The challenge of shaping a new Nepal begins now…

The outcome of the April 10 elections in Nepal goes far beyond signalling the eventual end of the country's 240-year-old monarchy. The fate of the monarchy was more or less decided before the elections when all parties had agreed to pass a resolution proclaiming Nepal a republic in the f-irst meeting of the Constituent Assembly. It is the new balance of political forces in post-poll Nepal which has taken everybody by surprise.

The Maoists of Nepal, still listed as a terrorist outfit by the Bush administration, have emerged as the biggest political component in the Constituent Assembly. They have bagged half of the directly elected seats and more than a third of the popular vote in the proportional representation system. The Nepali Congress and the CPN(UML), the two big parties that dominated the parliamentary arena since the 1990 restoration of parliament, find themselves lagging far behind the Maoists. Meanwhile, the terai region of Nepal has witnessed the rise of a powerful Madhesi factor, with the two leading organisations representing the Madhesi identity having a combined tally that places them almost at par with the NC or the UML.

The rise of the Maoists as the leading current in the Constituent Assembly provides an interesting case study of a communist movement in a feudal-monarchist setting. During the 1990 movement for restoration of democracy, the Maoists were present as a minor tendency within the communist spectrum while the CPN(UML) emerged as the leading communist trend. As the `twin pillars' experiment of running a constitutional democracy within a monarchist framework tumbled from one crisis to another, the Maoists took to the path of armed struggle and gradually stepped up their campaign for a full-fledged republic. With the monarchy rapidly losing its prestige and authority in the wake of the infamous palace massacre, the idea of a republic caught the imagination of the people. The victory of the Maoists at the hustings must primarily be attributed to their success in setting the republican agenda.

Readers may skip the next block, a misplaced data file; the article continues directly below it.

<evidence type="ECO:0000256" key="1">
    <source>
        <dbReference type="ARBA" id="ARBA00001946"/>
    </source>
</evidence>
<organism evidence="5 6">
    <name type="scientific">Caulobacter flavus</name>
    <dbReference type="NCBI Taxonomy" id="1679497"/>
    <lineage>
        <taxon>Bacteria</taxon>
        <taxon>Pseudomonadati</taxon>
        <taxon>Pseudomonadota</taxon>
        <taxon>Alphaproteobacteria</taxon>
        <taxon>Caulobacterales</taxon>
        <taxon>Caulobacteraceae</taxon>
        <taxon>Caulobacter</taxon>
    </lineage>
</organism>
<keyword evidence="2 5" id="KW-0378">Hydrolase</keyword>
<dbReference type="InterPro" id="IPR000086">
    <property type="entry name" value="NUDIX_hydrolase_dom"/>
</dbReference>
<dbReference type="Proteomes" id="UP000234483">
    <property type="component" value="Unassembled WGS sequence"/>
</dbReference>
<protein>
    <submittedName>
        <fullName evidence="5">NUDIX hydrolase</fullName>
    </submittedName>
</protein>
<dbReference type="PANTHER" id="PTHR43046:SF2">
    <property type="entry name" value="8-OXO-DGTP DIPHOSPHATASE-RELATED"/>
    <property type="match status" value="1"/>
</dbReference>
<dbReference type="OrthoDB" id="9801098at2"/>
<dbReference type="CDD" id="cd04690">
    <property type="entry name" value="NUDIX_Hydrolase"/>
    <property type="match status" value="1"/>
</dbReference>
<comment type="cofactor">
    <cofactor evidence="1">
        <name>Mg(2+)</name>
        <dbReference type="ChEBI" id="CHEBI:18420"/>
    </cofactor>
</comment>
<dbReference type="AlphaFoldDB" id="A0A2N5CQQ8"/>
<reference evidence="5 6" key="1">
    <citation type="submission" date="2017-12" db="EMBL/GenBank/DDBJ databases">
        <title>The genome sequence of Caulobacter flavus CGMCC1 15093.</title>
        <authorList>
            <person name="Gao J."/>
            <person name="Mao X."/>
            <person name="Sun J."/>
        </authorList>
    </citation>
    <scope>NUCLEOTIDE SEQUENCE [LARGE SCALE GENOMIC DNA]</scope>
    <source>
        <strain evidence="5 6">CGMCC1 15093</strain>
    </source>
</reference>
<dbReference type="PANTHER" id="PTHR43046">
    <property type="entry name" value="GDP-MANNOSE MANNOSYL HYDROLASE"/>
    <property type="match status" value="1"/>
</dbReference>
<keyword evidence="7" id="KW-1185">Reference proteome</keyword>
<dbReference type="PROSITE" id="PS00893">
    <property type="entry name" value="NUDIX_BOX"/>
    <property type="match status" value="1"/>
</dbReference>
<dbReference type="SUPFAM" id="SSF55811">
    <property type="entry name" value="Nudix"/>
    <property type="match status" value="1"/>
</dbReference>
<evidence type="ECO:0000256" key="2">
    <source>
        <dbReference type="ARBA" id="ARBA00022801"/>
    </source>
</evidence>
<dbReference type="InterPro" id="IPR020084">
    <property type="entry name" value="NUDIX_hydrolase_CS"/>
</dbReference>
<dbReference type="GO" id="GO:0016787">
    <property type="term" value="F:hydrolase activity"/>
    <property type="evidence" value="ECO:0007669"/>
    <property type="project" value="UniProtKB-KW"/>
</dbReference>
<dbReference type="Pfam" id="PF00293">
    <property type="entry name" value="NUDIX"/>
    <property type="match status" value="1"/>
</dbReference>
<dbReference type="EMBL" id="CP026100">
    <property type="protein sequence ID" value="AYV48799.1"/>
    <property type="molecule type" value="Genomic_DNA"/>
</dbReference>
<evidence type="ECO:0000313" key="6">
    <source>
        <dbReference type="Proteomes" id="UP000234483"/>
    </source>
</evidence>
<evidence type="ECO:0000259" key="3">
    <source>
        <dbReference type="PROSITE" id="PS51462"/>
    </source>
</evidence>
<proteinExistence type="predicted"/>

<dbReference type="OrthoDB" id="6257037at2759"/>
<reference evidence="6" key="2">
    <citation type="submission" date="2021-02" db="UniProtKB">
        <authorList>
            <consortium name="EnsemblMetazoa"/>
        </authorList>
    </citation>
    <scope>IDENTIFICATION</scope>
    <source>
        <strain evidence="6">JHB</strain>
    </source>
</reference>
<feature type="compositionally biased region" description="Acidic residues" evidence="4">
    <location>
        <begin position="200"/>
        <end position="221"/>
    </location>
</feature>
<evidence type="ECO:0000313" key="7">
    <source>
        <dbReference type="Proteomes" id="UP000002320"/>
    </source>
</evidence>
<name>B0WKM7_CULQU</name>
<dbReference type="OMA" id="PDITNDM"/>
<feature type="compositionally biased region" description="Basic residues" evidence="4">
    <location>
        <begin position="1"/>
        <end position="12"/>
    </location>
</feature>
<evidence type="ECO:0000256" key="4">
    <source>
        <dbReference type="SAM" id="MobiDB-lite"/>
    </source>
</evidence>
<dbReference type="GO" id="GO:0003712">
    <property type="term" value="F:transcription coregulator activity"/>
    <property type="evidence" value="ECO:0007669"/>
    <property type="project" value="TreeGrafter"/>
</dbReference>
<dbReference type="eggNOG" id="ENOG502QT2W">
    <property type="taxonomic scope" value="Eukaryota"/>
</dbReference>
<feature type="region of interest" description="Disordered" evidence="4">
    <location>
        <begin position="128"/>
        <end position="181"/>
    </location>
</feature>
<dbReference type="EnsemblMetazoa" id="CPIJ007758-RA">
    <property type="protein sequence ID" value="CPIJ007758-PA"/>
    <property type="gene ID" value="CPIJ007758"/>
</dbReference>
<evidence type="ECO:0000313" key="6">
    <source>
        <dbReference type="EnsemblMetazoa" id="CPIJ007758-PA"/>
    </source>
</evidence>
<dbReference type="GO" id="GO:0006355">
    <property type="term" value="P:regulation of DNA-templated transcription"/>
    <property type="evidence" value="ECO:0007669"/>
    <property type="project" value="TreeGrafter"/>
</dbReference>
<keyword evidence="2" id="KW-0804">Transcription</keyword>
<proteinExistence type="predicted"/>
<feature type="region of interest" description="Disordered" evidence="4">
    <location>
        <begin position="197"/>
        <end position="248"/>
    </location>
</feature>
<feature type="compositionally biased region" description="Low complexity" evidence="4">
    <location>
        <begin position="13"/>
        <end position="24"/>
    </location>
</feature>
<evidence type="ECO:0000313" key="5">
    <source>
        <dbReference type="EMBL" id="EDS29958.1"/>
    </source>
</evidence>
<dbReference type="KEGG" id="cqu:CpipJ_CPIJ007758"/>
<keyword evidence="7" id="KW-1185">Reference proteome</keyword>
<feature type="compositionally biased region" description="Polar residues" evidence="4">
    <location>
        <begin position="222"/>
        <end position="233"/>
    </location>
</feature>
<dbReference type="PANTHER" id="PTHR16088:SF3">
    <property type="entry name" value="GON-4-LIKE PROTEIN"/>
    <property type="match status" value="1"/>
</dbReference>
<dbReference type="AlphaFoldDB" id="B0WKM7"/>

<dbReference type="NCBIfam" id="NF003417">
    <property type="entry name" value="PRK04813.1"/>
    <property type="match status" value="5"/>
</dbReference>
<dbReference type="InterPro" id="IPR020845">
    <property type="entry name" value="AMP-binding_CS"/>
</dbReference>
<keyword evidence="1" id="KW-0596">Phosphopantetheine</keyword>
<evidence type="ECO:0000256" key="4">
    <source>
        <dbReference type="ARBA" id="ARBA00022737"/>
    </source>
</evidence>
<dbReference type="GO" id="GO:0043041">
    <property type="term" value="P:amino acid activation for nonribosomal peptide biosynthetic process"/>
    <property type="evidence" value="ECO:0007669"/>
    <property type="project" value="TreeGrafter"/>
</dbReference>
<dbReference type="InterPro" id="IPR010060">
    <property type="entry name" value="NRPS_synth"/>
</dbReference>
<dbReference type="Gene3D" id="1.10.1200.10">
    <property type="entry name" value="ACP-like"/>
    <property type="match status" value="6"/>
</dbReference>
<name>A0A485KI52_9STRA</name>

The communist-led surge of republicanism in Nepal has rebuffed the arrogant designs of the world's greatest `exporter' of democracy. The US backed the King all through, branding the Maoist campaign for a republic as terrorism. The foreign policy strategists in New Delhi who increasingly look at the world and even themselves through the US prism saw the monarchy as the anchor for the stability of Nepal. Now that the ballots have sealed the fate of Nepal's moribund monarchy, these strategists have become jittery about the possibility of republican Nepal pursuing an independent foreign policy and seeking a new balance between India and China.

As far as the US is concerned, containing and encircling China is clearly one of its foremost foreign policy objectives. It is on this basis that the US seeks strategic partnership with India and would also like to use Nepal both as a base and buffer between India and China. As far as India is concerned, Nepal is the closest northern neighbour with a long history of shared multifarious ties. Instead of toeing the US line on Nepal, India must honour the verdict of the Nepali people and sympathetically address the concerns of the emerging Himalayan republic. If we cannot do that, our foreign policy will also prove as anachronistic as the moribund monarchy in Nepal.

While the Sangh Parivar is destined to miss the dynastic head of the erstwhile Himalayan Hindu Kingdom, all progressive people in India should wholeheartedly welcome Nepal's transition to a constitutional republic. In India too, a republican constitution was won only through a determined battle against the British colonialists and their numerous `royal' partners. And for revolutionary communists, it is of course most heartening to note that communists have been at the forefront of the popular quest for a modern democratic and republican Nepal. The composition of the emerging Constituent Assembly also reflects this reality with communists and Left forces of different shades having a clear majority over the political representatives of the nascent Nepali bourgeoisie who have always betrayed the democratic aspirations of the people. The real challenge of writing a democratic constitution and shaping a new Nepal begins now and on behalf of the revolutionary communists and democrats of India we convey our warmest wishes to the communists and fighting people of Nepal at this critical hour of change.

Liberation Archive